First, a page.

Thursday, July 15, 2010

Expressive language

T likes the water. And when I say he likes it, I mean he really, really likes it. In fact, I can't leave him for too long unsupervised while he sits on the toilet, or he'll play in the water. So it should come as no surprise that he enjoys his nighttime routine which still includes a bathing time. A few months ago, after a visit to my parents' home where they only have a shower, T started requesting a shower at night - and he's never gone back to a bath.

The reason I titled this post "Expressive language" is this: tonight, around 7:15pm (about 45 minutes early), he said spontaneously, "Shower time." And off he trotted to the bathroom.

I just love those clear moments!

Wednesday, May 19, 2010

Annual Case Review 2010

Today was T's ACR (Annual Case Review) at his elementary school, where his IEP (Individualized Education Plan) is updated for the next year. Law requires that it be updated at a minimum of once every 365 days. These Case Conferences can be harrowing experiences - for all involved. Parents & school districts can get into some very heated debates about what a "Free and Appropriate Education" looks like. Believe me, I hear about it at work every day.

Rob & I have always gone out of our way to collaborate with the schools. I suppose this is helped along by 1) my need to please others and be liked, 2) my diplomacy, and 3) both Rob's & my mother having taught in the public schools. We've grown up hearing the school's point of view, and I even did a short stint myself in the public schools, having student taught during my senior year in college. So we've approached school professionals as such: professionals, not adversaries. In our early days, when our Case Conferences actually happened in our kitchen, I baked cookies or banana bread, had coffee ready, and we all mapped out an IEP for T together. While I haven't provided a baked good in a while, we still take this approach: respect, collaborate, listen. I don't know if we've been lucky, but with only one glaring exception, we have always had an excellent working relationship with the schools, and have managed to get what we want for our boy.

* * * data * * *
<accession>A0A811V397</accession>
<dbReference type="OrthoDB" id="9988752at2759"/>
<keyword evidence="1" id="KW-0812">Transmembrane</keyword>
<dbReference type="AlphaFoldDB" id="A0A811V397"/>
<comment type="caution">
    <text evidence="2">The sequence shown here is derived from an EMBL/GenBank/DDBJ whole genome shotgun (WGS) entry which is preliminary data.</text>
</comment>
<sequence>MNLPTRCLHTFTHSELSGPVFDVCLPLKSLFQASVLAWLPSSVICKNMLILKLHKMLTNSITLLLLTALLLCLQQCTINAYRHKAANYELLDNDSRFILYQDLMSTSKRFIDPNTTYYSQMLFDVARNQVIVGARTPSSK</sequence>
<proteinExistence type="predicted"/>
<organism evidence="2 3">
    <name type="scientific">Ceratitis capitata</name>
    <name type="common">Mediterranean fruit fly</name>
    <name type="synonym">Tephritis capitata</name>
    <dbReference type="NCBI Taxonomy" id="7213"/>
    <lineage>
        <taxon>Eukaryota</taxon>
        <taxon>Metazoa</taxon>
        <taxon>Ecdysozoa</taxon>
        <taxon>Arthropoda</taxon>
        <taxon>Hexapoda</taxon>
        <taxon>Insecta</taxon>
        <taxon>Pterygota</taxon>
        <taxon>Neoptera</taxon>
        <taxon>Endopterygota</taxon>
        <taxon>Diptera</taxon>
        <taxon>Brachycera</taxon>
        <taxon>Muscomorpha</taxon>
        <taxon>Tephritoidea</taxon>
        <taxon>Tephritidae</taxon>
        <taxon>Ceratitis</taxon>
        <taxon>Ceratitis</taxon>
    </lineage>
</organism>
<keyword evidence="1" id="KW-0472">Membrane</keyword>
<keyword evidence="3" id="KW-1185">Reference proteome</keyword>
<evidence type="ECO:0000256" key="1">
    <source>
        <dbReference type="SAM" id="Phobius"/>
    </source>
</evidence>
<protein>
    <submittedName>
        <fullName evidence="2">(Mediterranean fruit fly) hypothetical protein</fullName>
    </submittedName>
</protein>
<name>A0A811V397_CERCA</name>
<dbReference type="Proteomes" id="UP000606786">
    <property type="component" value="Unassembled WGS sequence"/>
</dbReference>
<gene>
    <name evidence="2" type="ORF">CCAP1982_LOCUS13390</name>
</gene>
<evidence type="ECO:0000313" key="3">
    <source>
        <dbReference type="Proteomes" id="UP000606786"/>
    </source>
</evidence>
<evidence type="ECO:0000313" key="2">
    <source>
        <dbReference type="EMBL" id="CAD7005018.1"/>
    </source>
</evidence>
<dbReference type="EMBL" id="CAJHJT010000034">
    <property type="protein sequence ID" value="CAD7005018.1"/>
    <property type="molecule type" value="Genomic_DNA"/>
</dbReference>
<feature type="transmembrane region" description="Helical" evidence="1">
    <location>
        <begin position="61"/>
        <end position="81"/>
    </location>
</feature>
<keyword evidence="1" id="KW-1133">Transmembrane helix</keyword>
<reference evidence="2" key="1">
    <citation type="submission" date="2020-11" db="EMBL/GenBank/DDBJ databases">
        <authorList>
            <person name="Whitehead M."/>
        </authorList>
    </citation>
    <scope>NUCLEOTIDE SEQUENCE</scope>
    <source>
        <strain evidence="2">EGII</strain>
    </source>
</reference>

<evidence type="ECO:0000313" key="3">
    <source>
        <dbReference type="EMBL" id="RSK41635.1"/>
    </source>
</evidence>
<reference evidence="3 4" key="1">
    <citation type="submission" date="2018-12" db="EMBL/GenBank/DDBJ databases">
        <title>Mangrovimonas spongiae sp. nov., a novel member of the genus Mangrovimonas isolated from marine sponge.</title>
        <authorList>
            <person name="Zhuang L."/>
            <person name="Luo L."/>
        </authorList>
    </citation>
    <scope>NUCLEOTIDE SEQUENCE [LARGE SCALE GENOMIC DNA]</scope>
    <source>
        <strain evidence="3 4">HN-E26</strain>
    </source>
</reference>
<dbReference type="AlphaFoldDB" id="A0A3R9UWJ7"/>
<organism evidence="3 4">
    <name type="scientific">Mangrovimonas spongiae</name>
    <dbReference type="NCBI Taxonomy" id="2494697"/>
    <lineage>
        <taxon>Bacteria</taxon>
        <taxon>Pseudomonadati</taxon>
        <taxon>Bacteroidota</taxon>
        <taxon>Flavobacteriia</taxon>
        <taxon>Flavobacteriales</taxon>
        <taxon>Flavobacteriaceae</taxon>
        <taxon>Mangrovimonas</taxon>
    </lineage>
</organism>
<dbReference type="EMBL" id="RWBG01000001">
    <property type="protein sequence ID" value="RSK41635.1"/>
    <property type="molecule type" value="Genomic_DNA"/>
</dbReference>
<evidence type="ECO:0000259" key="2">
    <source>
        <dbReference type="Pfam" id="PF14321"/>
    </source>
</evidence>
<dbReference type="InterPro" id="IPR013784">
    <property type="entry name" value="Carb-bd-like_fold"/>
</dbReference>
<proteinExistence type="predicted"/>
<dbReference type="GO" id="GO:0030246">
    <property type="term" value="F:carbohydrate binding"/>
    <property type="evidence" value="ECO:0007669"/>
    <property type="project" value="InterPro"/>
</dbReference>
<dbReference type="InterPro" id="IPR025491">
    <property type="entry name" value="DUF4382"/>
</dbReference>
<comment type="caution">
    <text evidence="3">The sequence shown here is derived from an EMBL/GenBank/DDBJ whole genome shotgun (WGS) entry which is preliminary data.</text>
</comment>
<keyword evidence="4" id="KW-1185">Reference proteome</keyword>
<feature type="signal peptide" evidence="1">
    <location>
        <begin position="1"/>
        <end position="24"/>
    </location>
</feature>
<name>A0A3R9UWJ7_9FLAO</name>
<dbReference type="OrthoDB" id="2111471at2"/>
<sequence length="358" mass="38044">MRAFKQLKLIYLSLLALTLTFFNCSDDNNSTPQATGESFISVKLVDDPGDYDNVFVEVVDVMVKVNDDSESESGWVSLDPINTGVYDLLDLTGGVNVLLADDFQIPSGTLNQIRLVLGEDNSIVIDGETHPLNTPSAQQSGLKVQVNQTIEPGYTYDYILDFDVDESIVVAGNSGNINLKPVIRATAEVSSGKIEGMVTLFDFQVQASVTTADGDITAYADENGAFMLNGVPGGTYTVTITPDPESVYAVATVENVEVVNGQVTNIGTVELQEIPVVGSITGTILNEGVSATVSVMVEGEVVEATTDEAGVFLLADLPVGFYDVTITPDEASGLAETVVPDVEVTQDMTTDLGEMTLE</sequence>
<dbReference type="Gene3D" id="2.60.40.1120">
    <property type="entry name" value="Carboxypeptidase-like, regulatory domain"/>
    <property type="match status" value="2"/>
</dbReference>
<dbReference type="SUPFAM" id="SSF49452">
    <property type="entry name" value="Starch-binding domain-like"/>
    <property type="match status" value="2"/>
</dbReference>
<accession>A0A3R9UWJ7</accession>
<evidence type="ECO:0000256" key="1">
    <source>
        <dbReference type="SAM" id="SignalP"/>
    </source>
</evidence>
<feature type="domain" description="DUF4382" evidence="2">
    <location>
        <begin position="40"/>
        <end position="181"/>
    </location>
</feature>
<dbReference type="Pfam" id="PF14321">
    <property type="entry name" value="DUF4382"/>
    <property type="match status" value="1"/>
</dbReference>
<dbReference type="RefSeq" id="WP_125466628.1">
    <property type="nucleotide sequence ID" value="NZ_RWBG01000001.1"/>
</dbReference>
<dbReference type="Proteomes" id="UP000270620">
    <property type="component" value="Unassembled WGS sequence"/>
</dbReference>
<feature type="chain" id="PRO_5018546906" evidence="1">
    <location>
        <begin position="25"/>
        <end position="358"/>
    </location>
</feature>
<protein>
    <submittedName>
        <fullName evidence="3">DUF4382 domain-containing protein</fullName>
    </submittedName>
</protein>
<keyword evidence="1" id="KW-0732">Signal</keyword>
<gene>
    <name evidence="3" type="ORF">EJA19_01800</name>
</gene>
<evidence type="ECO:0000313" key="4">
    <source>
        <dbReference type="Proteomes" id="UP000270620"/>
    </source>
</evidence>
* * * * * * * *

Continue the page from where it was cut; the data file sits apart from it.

(The glaring exception being the nightmare speech therapy situation in Small College Town where T didn't get speech therapy for 4 months solid - LONG story there. Another post, another day.)

I don't expect the schools to provide the Cadillac education for him. That is up to Rob & me to assemble for him, and the schools are part of the package.

Long story short: we continue to have an ABA therapist from his therapy clinic with T during one of the 1/2 days he attends. Public schools in general have a very strong bias against ABA, and most of the time it is best NOT to even mention ABA during a Case Conference (even though the movement of using Positive Behavior Supports basically is ABA - but we won't mention that). I was prepared to have to go to bat to keep this in place for him, but not a word was mentioned, nothing challenged - just keeping the same services he has this year, only adding some more directed social interaction opportunities with typical peers during recess and lunch.